¶ 25. “Damages, whether arising out of contract or tort, must be the result of an actual injury.” McDaniel Bros. Construction Co. v. Jordy, 195 So.2d 922, 925 (Miss.1967). The evidence in the record does not support the chancellor's finding of any wrongdoing on the part of Temple-Inland. Especially in light of the chancellor's finding that the Joneses were in default on their mortgage obligation, they have not proven any actual injury. They further have not met their burden of proof as to showing the amount of any damages suffered. Puckett Machinery Co. v. Edwards, 641 So.2d 29, 36 (Miss.1994); City of New Albany v. Barkley, 510 So.2d 805, 808 (Miss.1987).
¶ 26. The chancellor noted in his opinion that “[t]he Court feels that the action of the mortgagee was unconscionable and unfair and totally uncalled for, which made the Plaintiffs go to the expense of filing a case in equity before they could receive an accounting of what Temple claimed was due.” Assuming arguendo that this language suggests that the chancellor awarded damages to compensate the Joneses for attorney fees they incurred, the general rule is that attorney fees are not a proper element of damages in a breach of contract suit unless the contract itself provides for them. Stokes v. Board of Directors of La Cav Improvement Co., 654 So.2d 524, 529 (Miss.1995). The security agreement provides only that, pursuant to the borrower's right to reinstate prior to implementation of its power of sale provisions, the borrower shall, among other obligations, be liable to the lender for any legal fees incurred in enforcing the terms of the agreement. No such provisions are made for the benefit of the borrower.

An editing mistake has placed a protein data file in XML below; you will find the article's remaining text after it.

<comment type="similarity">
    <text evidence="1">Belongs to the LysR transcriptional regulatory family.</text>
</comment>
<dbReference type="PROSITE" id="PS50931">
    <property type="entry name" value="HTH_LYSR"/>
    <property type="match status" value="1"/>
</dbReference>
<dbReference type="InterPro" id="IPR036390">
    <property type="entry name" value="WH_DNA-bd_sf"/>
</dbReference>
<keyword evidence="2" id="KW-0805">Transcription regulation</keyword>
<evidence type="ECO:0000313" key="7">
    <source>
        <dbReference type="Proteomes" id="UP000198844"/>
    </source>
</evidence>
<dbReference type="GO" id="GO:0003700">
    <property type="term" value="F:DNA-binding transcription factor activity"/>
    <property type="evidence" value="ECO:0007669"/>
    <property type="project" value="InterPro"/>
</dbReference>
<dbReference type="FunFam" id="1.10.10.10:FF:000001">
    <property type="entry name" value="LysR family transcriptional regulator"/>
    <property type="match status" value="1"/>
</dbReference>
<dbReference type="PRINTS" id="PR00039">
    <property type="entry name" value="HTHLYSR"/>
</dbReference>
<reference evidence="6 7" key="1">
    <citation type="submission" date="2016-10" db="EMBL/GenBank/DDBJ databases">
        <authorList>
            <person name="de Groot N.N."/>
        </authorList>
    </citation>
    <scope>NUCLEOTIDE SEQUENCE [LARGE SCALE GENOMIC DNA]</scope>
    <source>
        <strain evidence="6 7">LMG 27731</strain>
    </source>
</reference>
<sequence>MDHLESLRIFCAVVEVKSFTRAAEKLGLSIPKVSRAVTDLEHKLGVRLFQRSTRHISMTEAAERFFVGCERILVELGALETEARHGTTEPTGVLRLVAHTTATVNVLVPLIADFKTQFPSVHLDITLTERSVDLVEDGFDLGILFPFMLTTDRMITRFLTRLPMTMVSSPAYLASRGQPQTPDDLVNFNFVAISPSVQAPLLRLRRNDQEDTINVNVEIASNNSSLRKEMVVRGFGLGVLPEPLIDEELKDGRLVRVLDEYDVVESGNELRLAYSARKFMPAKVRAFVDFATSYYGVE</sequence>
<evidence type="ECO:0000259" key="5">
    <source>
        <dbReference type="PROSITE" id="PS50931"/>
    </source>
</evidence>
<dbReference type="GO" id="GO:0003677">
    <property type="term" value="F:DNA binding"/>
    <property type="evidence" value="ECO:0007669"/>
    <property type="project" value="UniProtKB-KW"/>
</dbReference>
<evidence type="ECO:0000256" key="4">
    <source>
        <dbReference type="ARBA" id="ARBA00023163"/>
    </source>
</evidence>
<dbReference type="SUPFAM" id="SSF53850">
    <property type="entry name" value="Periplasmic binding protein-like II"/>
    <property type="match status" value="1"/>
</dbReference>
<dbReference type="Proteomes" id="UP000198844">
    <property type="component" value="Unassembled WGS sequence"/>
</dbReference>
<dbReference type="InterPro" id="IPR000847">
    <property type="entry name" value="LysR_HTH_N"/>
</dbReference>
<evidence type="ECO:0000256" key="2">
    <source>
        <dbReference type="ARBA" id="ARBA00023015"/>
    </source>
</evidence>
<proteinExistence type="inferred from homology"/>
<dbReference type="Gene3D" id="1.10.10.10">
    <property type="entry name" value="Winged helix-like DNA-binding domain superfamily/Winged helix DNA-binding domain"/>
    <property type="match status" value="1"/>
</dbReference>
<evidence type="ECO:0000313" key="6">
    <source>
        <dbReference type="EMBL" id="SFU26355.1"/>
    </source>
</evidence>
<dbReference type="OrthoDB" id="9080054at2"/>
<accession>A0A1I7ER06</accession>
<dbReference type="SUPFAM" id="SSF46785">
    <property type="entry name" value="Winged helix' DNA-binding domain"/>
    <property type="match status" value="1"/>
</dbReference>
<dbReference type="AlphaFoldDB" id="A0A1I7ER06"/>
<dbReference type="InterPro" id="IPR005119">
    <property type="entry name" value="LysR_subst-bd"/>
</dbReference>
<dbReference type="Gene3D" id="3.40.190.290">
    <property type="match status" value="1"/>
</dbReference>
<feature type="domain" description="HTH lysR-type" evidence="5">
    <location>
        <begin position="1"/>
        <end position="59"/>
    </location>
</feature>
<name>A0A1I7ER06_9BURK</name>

¶ 27. Especially in light of the chancellor's finding that the Joneses were in default, the evidence in the record does not support an award of actual damages. The Joneses put forth no evidence of actual injury or damages. Further, since there was no provision in the security agreement which could be construed as allowing attorney fees for the borrower, an award of damages as compensation for attorney fees would not be appropriate. We therefore reverse the award of actual damages.
VI. WHETHER THE CHANCELLOR ERRED IN AWARDING PUNITIVE DAMAGES IN LIGHT OF THE FACT THAT THERE IS NO EVIDENCE IN THE RECORD THAT THE JONESES SUFFERED ANY ACTUAL DAMAGES
VII. WHETHER THE CHANCELLOR'S AWARD OF PUNITIVE DAMAGES WAS CONTRARY TO THE OVERWHELMING WEIGHT OF THE EVIDENCE PRESENTED AT TRIAL AND IN THE RECORD
¶ 28. In their complaint, the Joneses stated that “[t]he suit is in the nature of discovery and also for punitive damages because of the false accusations made against the Plaintiffs relating to money claimed to be owed by the Plaintiffs to the Defendants.” In addition to awarding $5,000 in actual damages, the chancellor further ordered Temple-Inland to pay $15,000 in punitive damages. Temple-Inland appeals the award, asserting that in absence of any actual damages, there can be no award for punitive damages and that the award was against the overwhelming weight of the evidence.